The Beer Fox says, “Foreign/Export Stout neutralizes tomato sharpness in a well-balanced, easy-to-prepare meal, the perfect satisfier for a ravenous appetite. Most gastronomic folklore agrees that "stroganoff" was Russian in its derivation; however, you will find widely differing opinions regarding whom to credit with the actual development of the recipe. Some assert that it was named in honor of Count Pavel Stroganov, a Russian diplomat of the 19th century, and that it may have come from his household. Others, including the "Larousse Gastronomique," insist that it was created by Chef Charles Briere in St. Petersburg in 1891. The Molokhovets cookbook of 1871, however, carries the recipe, negating the lore that it was an exclusive creation. Stroganoff first appeared in an English cookbook in 1932, and quickly became popular as elegant party fare in 1940's America.”
Recommended Brew: Snake River Zonker Stout, Snake River Brewery, Jackson Hole, Wyoming USA
Style: Foreign/Export Stout – Deep as midnight with a tawny head – Aromas of smoky malt, coffee, cocoa beans and figs echo in the flavor, with burnt sugar and a hint of earth.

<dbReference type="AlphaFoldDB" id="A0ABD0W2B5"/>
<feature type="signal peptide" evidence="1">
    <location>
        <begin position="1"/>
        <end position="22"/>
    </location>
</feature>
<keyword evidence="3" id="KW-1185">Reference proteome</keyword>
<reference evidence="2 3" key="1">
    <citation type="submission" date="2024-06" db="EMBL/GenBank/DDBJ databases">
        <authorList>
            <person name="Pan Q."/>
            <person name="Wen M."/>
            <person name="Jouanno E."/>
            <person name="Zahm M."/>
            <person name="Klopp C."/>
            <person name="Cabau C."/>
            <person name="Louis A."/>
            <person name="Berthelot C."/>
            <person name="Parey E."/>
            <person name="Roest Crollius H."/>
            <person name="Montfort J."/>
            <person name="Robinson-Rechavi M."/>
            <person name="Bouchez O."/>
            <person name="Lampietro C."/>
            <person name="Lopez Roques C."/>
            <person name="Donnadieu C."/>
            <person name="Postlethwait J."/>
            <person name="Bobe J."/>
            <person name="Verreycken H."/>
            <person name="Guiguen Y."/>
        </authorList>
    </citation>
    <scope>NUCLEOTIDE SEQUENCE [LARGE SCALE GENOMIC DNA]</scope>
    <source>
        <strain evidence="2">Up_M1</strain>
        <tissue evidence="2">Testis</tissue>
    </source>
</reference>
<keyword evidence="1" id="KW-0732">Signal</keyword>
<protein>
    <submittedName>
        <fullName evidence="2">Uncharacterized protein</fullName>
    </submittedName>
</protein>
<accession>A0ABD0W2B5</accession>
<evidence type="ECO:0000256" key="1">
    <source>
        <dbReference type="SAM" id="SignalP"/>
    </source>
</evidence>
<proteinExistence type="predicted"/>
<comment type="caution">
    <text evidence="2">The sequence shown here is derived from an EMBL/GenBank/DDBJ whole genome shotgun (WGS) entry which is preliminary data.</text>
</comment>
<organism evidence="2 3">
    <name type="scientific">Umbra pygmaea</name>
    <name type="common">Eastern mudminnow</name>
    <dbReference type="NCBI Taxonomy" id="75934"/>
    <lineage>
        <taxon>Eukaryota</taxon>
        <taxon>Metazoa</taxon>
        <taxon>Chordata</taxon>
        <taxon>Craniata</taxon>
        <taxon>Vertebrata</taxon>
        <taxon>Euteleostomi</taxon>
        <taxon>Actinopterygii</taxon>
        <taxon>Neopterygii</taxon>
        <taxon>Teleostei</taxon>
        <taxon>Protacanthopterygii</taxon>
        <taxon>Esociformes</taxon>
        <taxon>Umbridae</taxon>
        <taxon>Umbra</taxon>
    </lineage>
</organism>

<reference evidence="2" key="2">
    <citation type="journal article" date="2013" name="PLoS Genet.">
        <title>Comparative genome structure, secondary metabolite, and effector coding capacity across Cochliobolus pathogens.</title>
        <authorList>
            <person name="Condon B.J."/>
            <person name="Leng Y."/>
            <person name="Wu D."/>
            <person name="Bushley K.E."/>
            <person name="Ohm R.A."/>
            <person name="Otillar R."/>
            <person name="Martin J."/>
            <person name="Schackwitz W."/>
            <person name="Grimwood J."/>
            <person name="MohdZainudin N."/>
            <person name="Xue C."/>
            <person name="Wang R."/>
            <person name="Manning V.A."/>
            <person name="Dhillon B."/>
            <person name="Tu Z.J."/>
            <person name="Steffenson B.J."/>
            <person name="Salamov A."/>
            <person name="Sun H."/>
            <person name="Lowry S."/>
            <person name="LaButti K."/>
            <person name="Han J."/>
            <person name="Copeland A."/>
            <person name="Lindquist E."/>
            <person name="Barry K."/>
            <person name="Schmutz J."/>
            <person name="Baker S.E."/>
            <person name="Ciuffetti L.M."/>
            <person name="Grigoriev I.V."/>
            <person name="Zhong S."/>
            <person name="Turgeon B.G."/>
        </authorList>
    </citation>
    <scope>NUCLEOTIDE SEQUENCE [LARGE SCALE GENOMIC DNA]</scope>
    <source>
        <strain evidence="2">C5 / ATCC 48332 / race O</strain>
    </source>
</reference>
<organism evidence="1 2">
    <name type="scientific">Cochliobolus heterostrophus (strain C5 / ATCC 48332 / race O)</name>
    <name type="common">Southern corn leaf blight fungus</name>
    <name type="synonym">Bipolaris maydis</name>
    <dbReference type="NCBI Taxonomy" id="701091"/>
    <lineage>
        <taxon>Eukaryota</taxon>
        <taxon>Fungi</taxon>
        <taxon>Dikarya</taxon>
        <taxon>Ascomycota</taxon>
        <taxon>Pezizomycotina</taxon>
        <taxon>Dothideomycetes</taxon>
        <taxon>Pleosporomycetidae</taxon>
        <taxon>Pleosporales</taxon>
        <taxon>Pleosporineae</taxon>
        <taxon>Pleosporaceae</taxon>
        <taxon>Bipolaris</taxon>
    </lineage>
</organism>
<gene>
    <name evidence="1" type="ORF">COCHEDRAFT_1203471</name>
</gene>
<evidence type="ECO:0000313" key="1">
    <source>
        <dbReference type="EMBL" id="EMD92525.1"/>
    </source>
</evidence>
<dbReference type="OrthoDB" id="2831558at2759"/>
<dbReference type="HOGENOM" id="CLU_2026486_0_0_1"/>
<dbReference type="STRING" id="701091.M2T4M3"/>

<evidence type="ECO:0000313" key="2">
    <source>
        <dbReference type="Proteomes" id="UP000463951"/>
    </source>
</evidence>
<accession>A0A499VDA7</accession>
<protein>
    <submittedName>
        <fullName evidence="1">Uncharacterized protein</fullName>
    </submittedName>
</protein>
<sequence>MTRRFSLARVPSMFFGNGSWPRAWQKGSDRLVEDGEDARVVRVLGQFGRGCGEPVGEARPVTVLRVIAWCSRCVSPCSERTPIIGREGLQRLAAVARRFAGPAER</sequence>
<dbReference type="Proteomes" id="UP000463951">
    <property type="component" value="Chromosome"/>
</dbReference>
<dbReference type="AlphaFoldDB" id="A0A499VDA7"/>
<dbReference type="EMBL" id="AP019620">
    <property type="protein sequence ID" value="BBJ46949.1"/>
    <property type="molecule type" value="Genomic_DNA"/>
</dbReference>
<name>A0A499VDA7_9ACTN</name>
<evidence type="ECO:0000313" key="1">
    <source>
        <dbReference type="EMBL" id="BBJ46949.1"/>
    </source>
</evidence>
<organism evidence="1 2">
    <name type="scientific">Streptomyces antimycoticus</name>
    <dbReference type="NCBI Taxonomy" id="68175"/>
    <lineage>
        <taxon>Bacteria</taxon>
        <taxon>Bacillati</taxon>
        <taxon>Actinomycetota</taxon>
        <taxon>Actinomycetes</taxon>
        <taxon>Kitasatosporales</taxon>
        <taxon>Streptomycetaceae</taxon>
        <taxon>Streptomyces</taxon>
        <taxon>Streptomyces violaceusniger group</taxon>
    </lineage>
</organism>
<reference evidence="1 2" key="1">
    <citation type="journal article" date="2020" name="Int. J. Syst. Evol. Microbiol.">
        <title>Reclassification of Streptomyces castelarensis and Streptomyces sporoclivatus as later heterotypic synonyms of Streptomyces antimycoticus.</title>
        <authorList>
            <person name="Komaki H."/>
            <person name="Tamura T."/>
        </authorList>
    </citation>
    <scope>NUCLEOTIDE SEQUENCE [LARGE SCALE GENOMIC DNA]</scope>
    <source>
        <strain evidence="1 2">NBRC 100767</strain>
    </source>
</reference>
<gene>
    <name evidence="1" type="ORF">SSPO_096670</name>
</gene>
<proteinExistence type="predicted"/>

1-1/2 lbs. sirloin steak, cut across the grain in ¼ “ slices
1 medium onion, chopped
1 C. mushrooms, sliced
2 tablespoons olive oil
1 can (14.5 oz) beef broth
8 oz. Snake River Zonker Stout
8 oz. tomato sauce
1 - 8 oz. pkg. egg noodles, uncooked
12 oz. sour cream
In large Dutch oven, lightly brown sirloin, onion and mushrooms in hot olive oil over medium-high heat
Add beef broth, Snake River Zonker Stout, tomato sauce and egg noodles. Stir to evenly distribute. Cover, reduce heat to medium-low, and simmer for 20 minutes.
Before serving, blend in sour cream and heat for additional 5 minutes. Serve with crusty bread and your favorite cold brew.
* Health Benefit: Rich in high quality protein, iron, zinc, vitamin A, B-complex vitamins, vitamin C, fiber, vitamin D, calcium, biotin